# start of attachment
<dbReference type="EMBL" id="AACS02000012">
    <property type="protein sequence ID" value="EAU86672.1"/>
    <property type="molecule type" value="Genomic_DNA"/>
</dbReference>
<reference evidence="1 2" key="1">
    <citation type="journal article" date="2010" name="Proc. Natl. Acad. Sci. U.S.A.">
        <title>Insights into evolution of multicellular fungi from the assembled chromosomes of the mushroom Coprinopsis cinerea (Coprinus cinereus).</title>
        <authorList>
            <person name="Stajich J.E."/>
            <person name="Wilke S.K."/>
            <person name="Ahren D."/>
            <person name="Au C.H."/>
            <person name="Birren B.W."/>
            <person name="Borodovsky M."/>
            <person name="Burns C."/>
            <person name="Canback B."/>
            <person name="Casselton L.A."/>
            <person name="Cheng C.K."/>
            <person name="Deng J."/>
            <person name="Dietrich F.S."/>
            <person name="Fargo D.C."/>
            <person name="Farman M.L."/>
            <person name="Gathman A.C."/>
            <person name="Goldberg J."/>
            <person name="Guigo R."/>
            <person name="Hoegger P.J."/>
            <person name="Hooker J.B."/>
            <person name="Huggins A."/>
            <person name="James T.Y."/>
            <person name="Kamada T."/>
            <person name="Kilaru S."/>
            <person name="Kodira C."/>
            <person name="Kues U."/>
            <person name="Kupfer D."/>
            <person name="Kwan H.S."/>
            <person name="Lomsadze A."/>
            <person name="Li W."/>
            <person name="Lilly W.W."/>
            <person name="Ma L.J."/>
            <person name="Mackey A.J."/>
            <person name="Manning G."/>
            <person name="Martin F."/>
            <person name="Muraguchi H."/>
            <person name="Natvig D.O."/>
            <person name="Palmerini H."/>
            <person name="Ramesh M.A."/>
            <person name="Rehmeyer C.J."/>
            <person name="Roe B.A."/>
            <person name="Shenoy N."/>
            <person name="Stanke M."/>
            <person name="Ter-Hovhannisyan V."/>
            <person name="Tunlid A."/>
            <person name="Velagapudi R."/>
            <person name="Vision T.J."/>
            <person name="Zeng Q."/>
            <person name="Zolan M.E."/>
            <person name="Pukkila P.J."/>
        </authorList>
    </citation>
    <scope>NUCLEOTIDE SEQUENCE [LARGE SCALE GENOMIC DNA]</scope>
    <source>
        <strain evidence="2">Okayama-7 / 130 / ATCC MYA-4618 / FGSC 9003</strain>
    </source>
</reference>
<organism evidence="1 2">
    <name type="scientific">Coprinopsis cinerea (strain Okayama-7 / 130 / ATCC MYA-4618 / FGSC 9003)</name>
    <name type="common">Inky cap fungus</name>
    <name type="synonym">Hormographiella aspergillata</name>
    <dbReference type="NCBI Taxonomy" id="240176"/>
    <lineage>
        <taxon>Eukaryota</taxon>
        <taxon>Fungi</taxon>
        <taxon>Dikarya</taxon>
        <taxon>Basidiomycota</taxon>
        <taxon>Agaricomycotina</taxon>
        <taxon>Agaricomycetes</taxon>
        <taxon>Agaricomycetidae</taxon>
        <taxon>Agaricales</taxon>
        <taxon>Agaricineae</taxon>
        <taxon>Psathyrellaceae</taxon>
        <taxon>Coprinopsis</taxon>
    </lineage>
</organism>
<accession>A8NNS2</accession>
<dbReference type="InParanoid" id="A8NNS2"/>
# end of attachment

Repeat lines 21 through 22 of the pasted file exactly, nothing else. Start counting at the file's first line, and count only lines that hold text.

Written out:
            <person name="Fargo D.C."/>
            <person name="Farman M.L."/>